Part I - The Walk
“I’m Jay,” she says. “Jay.”
Jay is pacing the sidewalk, around the coffee shop, pale and freckled, and slightly bent under her weight. The pacing keeps her shivering body warm. Even now in the 98-degree heat. Looking in the windows, she’s double checking her shopping cart filled with empty bottles, and white drawstring bags stuffed with clothes.
Some believe there are phones and laptops under there, stolen from coffee house patrons, but no one has challenged her.
She reaches into her pocket, fumbles around for a good minute looking up occasionally, then pulls out a few coins. She gives them a hard look in her cupped hands, shakes her head back and forth. She looks up and around at the patrons and repeats the dramatization.
A police officer, nametag “Lieutenant Holmquist,” exiting the coffee shop, places a twenty-dollar bill on her palm and continues to cross the street. Jay’s eyes are fixed on the nametag and twenty drifts to the floor like a leaf.
Jay stops the show, her shoulders pull back, and her posture straightens. She looks down at her chest as it expands like it has a mind of its own.
Under her breath, conserving air, “I’m Jay,” she assures herself.
Her eyes follow the generous officer, now on the far side of the street fumbling for keys with one hand, to-go cup in the other. Jay’s chest inflates impossibly more and looks straight across at Lieutenant Holmquist.
“Watermelon!”, she yells.
The lieutenant looks up from her keys. Jay is beaming right at her.
“Wa-ter-me-lon,” again. This time, so loud people are stopping on the corners.
The lieutenant’s radio bursts with static in four beat-like syllables. Lieutenant Holmquist shines a sympathetic smile at Jay as she adjusts the squelch.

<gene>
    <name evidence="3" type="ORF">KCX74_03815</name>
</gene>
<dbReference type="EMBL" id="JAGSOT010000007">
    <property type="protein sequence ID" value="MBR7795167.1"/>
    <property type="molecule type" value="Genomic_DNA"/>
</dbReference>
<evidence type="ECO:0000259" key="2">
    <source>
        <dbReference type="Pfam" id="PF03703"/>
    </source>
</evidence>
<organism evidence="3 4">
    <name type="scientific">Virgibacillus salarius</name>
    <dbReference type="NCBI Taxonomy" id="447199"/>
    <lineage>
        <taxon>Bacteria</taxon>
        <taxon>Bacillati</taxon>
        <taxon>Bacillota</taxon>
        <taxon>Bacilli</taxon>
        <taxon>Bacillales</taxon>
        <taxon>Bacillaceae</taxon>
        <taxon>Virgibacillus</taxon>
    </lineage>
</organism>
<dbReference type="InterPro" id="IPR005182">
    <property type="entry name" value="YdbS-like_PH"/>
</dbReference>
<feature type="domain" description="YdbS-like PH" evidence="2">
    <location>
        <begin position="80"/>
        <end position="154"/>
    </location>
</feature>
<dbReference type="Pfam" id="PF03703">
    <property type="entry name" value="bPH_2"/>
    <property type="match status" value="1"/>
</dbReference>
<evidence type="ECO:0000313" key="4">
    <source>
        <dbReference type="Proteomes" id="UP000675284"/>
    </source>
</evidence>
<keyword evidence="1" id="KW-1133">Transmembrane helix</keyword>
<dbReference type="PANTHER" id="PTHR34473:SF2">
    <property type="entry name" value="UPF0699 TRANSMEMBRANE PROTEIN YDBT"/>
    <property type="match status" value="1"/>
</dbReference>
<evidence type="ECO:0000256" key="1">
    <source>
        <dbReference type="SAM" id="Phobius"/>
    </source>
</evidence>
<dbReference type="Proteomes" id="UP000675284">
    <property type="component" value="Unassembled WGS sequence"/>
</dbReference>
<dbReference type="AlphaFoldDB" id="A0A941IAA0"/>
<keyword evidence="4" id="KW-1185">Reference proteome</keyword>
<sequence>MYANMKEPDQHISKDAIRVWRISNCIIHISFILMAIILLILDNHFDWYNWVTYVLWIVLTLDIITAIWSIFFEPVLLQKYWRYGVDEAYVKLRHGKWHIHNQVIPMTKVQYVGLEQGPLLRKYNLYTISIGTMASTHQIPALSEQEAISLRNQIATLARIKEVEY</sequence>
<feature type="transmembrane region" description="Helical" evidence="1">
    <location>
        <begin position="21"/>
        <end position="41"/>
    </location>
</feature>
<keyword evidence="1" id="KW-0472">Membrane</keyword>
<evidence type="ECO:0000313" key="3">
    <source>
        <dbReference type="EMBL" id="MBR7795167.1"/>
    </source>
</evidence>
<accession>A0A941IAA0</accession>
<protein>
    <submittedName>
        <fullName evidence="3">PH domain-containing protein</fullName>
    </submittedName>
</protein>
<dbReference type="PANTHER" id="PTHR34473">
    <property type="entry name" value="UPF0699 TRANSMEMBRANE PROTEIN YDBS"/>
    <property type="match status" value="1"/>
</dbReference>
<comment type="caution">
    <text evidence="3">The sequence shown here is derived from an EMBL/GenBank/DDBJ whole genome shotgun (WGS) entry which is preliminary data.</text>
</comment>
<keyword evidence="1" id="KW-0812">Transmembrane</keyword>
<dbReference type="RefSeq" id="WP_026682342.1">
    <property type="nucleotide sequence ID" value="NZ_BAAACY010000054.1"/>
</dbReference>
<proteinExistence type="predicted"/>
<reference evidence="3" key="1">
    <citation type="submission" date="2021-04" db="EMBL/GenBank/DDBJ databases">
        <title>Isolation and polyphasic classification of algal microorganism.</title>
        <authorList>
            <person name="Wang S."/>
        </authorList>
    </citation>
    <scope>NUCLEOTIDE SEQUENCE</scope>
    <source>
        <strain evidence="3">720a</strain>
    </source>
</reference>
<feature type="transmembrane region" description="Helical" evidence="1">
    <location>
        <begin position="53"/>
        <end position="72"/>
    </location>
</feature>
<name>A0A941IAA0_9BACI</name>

Shaking her head, as if awakening from a daydream, Jay takes her shopping cart with both hands and heads north on Stockton Street, wheels rattling on the sidewalk. She pauses, thinks, turns, and walks back, stopping next to the donation still on the ground. Slowly she bends, top-heavy, almost falling over. Her breath is labored with an audible rattle. Her right hand pressed, stabilizing against the cement, her left-hand groping for the bill.
One of the patrons is sitting at an outside table carefully sipping a cappuccino and inhaling an extended nicotine hit from his vaporizer. He chuckles and snorts over a cough.
“That’s some triple chin there fug-ly,” he spouts across the table.
Still bent, Jay turns to the coffee aficionado.
“I’m Jay.” “Jay,” she sings.
“Whatever you say bitch,” he chokes.
Lieutenant Holmquist watches the altercation carefully. Jay, with one giant breath, heaves her body straight and retakes her cart.
“I'm Jay,” she insists.
“Don’t fuck with Jay!” the lieutenant commands from the window of her police car.
Cappuccino boy bolts into the coffee shop choking on his vape as he goes.
“And I’m Sharon,” the lieutenant tosses with a laugh.
Driving to the station downtown, Lieutenant Sharon Holmquist is craving watermelon.